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Old 07-14-2014, 10:03 PM   #31
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Lets see,

wine and butter
apples and oranges

No wait the last two are fruits and the wine too.

Hmm, the butter isn't alike.
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Old 07-14-2014, 11:42 PM   #32
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Originally Posted by manilak1d View Post
I was giving a suggestion of using butter instead of wine. Its a lot less on the pocket. I'd rather drink wine than use it in foods. But thats just me.
With all due respect it wasn't an answer to the original question.

And the many answers to the original question should clarify your lack of understanding about the use of wine in cooking.
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Old 07-15-2014, 07:22 AM   #33
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You don't have to purchase an expensive wine. Just make sure it is one you would drink yourself. Red wine when paired with a tomato sauce can make the difference between an okay dish and a great one. Ask any Italian grandmother.

If cost is a factor for you, then buy a decent wine in the box. You won't be sorry. Expand your cooking horizons.
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Old 07-15-2014, 07:39 AM   #34
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Originally Posted by Addie View Post
You don't have to purchase an expensive wine. Just make sure it is one you would drink yourself. Red wine when paired with a tomato sauce can make the difference between an okay dish and a great one. Ask any Italian grandmother.

If cost is a factor for you, then buy a decent wine in the box. You won't be sorry. Expand your cooking horizons.
This sounds really funny coming from you, since you've said repeatedly that you have never tasted any form of alcohol, much less cooked with it
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Old 07-15-2014, 07:47 AM   #35
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Red wine adds a depth of flavor and hardiness to make a tomato sauce taste much better. White wine adds great acidity and brightness to a dish, taking it over the top. Of course this is just my opinion.
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Old 07-15-2014, 08:30 AM   #36
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This sounds really funny coming from you, since you've said repeatedly that you have never tasted any form of alcohol, much less cooked with it
I understand what you are saying, and you are right. But having grown up in an Italian neighborhood, I have tasted many a pasta sauce made with the vino that the men made in the basement. And it was always a long cooked 'gravy' for Sunday dinner. What the wife didn't use in her gravy, the men sat around the kitchen table finishing off the gallon jug waiting for dinner. By that time they were all drunk. As long as I can't taste the alcohol, I am fine with eating foods that have alcohol in them. They do make a difference.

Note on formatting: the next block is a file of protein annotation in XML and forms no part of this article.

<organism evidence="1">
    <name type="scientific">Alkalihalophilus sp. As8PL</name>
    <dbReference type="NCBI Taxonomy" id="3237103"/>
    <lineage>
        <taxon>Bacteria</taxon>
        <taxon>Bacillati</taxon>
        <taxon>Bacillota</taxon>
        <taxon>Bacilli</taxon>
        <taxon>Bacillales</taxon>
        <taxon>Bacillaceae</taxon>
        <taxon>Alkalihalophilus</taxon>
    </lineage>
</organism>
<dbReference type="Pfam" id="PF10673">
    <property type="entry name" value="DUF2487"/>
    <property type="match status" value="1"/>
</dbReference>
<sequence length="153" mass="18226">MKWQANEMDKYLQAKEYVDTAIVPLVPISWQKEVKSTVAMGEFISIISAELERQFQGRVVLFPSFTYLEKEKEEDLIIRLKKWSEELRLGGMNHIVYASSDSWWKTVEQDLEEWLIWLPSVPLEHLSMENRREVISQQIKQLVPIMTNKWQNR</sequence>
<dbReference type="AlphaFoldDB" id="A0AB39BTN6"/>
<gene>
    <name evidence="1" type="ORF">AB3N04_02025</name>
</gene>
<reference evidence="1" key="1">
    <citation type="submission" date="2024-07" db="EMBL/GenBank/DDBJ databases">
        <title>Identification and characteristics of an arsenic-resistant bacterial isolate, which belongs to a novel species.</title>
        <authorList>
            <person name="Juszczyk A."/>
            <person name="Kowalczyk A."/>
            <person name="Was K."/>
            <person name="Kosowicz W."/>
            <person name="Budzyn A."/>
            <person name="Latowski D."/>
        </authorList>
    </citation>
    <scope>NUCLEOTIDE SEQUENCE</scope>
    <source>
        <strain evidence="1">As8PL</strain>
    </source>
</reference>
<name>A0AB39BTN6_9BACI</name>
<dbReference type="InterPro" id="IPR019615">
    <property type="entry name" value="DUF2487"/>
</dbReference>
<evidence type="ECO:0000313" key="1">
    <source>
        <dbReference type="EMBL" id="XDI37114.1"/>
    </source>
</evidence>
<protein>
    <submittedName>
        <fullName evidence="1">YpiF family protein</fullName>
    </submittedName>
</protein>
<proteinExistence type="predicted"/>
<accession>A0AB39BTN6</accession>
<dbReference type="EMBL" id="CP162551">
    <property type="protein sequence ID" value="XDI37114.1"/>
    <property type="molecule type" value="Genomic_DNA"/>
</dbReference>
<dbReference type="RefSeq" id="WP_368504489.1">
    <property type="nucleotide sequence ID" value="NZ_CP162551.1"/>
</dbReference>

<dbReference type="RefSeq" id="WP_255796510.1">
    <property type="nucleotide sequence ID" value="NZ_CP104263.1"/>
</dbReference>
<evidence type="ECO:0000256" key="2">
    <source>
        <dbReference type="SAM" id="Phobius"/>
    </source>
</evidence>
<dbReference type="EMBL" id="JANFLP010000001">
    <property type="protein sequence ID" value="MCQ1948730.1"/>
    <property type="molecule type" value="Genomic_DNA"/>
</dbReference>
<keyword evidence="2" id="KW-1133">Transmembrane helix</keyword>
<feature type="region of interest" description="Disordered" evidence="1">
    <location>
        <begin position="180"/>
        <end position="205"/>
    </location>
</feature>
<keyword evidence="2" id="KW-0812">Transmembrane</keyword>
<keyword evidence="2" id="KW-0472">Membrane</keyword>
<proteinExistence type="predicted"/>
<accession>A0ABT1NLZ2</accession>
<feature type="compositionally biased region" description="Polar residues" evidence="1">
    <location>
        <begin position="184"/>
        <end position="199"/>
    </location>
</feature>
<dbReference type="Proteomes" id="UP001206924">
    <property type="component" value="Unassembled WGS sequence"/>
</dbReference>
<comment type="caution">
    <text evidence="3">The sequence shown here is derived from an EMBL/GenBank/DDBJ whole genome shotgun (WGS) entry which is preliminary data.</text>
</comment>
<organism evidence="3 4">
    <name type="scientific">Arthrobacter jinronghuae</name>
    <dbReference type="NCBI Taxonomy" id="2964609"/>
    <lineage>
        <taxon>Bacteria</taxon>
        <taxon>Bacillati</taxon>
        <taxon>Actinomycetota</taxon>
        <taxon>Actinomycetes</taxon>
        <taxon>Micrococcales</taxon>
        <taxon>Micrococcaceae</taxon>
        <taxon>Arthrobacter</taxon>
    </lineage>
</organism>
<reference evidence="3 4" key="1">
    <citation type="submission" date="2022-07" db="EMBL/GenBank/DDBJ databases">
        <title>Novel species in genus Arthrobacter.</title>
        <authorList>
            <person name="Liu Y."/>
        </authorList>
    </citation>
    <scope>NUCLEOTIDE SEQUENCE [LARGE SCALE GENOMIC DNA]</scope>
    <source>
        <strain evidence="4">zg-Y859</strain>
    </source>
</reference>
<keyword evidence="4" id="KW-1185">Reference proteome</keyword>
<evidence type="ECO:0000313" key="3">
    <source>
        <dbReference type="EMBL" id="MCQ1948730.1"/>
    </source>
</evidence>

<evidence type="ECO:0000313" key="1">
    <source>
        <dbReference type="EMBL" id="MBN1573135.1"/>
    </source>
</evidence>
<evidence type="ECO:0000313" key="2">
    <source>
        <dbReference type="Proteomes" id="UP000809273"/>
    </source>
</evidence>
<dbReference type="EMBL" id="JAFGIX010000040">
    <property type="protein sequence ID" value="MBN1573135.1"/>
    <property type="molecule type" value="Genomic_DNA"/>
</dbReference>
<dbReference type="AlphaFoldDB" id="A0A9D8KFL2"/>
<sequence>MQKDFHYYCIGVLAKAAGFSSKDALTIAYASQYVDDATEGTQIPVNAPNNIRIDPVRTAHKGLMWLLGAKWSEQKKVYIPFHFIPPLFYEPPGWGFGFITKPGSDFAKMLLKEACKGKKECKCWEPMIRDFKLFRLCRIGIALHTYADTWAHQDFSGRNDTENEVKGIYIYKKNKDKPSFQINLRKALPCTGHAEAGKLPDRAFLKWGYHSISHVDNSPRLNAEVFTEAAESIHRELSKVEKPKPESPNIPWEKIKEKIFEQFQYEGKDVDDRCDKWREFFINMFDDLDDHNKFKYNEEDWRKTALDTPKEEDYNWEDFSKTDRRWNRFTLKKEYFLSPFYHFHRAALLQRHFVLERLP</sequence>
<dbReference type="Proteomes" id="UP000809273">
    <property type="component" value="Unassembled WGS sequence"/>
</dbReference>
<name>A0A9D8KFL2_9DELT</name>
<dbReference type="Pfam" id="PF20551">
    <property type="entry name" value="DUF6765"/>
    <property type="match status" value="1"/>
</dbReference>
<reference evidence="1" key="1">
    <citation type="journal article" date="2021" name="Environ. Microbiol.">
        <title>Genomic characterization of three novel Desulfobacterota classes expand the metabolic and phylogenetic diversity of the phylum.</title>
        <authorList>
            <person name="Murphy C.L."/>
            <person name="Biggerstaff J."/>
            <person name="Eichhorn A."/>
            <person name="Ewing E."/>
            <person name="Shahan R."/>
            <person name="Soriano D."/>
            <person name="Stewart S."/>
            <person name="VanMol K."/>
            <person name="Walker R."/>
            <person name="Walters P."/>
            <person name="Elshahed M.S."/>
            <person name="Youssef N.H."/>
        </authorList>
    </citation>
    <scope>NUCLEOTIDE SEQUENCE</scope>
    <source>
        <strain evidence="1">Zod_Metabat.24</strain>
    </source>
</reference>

And no, I do not cook with alcohol or allow it in my home.
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Old 07-15-2014, 11:20 AM   #37
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Originally Posted by manilak1d View Post
I've cooked with white wine when I've cooked seafood dishes like Cioppino since the recipe requires it. But I find the taste of wine still in the dish even when its been cooking for 30mins.
I never got the reason to use wine as an ingredient. If your trying to give your dish an X-factor, do what restaurants do, add loads of butter at the end.
How about using butter and wine? Restaurants use both.

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Red wine adds a depth of flavor and hardiness to make a tomato sauce taste much better. White wine adds great acidity and brightness to a dish, taking it over the top. Of course this is just my opinion.
My exact sentiments. Its almost as if I was you for a minute!

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What the wife didn't use in her gravy, the men sat around the kitchen table finishing off the gallon jug waiting for dinner. By that time they were all drunk.
Sounds like my family at Sunday dinner! Great memories for sure.
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Old 07-15-2014, 12:53 PM   #38
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I don't cook with wine a lot, but there are certain dishes that it just seems to work well with. I wouldn't dream of making beef stew or most any red pasta sauce without red wine. I often use a splash or two of white wine in cream based dishes, too. It really makes certain foods taste decadent.
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Old 07-15-2014, 02:22 PM   #39
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Why throw perfectly good wine into the food when I can throw it directly into myself instead? But, seriously I cook very seldom with wine added into a recipe. I also enjoy wine BEFORE a meal rather than with a meal. With a meal I normally choose ice water. Veal, with a nice sauce fortified with wine is excellent; Ukrainian beet stew with red wine is good.
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Old 07-15-2014, 02:31 PM   #40
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You haven't lived until you try classic Beef Bourguignon or Coq au Vin. Osso Buco has to have white wine.
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